BenefitsEngaged Workforce

Optimism in the HRO Market

With demand for outsourced services underserved and a new crop of providers ready to enter the market, look for growth to rebound in the new year.

by Monica Barron

The news lately in the HRO market has been mixed at best. Our own research (2007 Global HRO Annual Report) shows that the market, in terms of number of transactions, has been relatively flat since 2005—certainly a departure from the explosive growth we saw from 2000 through 2005. And the broader market as measured by total contract value (TCV), while still growing, is decelerating in the same comparative timeframe.

Further, suppliers that report revenues from their HRO business are still showing large operating losses, although not as sizable as in previous years. So why am I still bullish on the HRO market?

First, the fundamental drivers for outsourcing human resource processes and technology are still sound. Outsourcing suppliers can provide HR services at a lower cost, even with a broader scope—and with higher quality service and technology than most companies can achieve internally. Many HR processes are highly transactional, predictable, repeatable, and automatable—in other words, prime candidates for outsourcing.

Our research shows that there is still a strong demand for HRO. The flatness of the market in recent years is due primarily to supply constraint; many large global suppliers were very choosy about the business they would take on, chasing after only large, global transformational deals that met their operational and economic criteria. Other suppliers simply sat out the market while they implemented deals won in 2005 and 2006. In sum, a lot of real business was turned away by large global suppliers. By several suppliers’ estimates, up to 75 percent of the RFPs they had received did not make it through the first round of qualifying criteria and were not even considered. (These were global or at least multi-country; covered more than 20,000 or employees; and were multi-process and transformational.)

That’s a large chunk of the market not being serviced by the large global suppliers. The obvious question is, what did those buyers do? They have few alternatives: break their outsourcing requirements into silos and source them to single-process suppliers; create shared services centers or captives; or keep it in house. Some buyers would be satisfied by proprietary offerings from suppliers such as ADP and Ceridian. But what if you’re a mid- to large-market company (say, 10,000 to 20,000 employees) with global operations, are already on an ERP platform, and want to stay on it in the context of an HRO engagement?

This is where my optimism comes in. Our research tells us that HRO penetration in both the mid-size and large markets is significantly low, and therefore both segments have strong growth potential. We know that demand is strong—buyers still understand and want the value proposition that can be derived from HR outsourcing, whether it’s pure cost reduction or global transformation. The last variable—supply—is a key factor, and we see more good news here.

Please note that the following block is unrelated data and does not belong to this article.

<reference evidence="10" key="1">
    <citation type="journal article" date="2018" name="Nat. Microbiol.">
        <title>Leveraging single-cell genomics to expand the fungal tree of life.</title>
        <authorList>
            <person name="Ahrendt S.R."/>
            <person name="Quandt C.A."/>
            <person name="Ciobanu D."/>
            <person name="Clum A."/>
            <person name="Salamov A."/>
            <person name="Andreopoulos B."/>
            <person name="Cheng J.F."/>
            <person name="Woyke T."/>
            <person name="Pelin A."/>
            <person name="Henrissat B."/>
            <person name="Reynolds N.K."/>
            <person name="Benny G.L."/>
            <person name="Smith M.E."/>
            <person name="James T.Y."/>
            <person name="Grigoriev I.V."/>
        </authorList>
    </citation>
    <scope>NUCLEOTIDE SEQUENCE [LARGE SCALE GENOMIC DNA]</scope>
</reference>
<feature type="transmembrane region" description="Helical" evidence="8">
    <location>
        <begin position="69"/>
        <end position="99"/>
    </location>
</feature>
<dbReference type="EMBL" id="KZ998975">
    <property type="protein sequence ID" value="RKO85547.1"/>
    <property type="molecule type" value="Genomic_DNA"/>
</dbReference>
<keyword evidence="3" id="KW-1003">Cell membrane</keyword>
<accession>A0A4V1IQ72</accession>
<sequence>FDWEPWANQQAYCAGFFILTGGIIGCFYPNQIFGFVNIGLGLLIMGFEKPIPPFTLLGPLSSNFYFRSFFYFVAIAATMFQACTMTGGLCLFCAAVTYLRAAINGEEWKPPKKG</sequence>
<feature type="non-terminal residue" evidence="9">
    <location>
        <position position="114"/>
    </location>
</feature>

First, large global suppliers are moving existing customers onto more standardized solutions and implementing new clients onto those same standardized solutions. While these suppliers will always allow for some configuration to meet specialized requirements, the increased pervasiveness of standardized processes and technology platforms means that suppliers can create more leverage and scale across clients—and thus free up capacity for increasing numbers of new clients.

Second, we are seeing new suppliers entering the market in a couple of categories. India-based suppliers that had been primarily focused on ITO, and in some cases, FAO and procurement outsourcing, are starting to enter the HR market. Some of this is organic radiation of existing ITO and FAO deals into payroll and other HR-related transaction processes. But these suppliers, including TCS, Infosys, and Wipro, are putting together solid business cases for net-new HRO deals based on their experience in transaction processing, call centers, and ERP support.

Another category of new offerings comes from existing suppliers who, due to acquisitions or partnerships, are creating alternatives for smaller organizations (10,000-20,000 employees) already on an ERP platform and who want to outsource but do not want to use a proprietary technology platform. These suppliers include Northgate ARINSO, ADP, and the recent partnership formed by LogicaCMG and Oracle to focus on HRO offerings for the U.K. public sector market.

The bottom line? More alternatives for buyers, more confidence in the HRO market, and a healthier market overall—with sound fundamentals still in place and the right reasons for outsourcing. Sounds like a cause for optimism to me.

Tags: Benefits, Engaged Workforce

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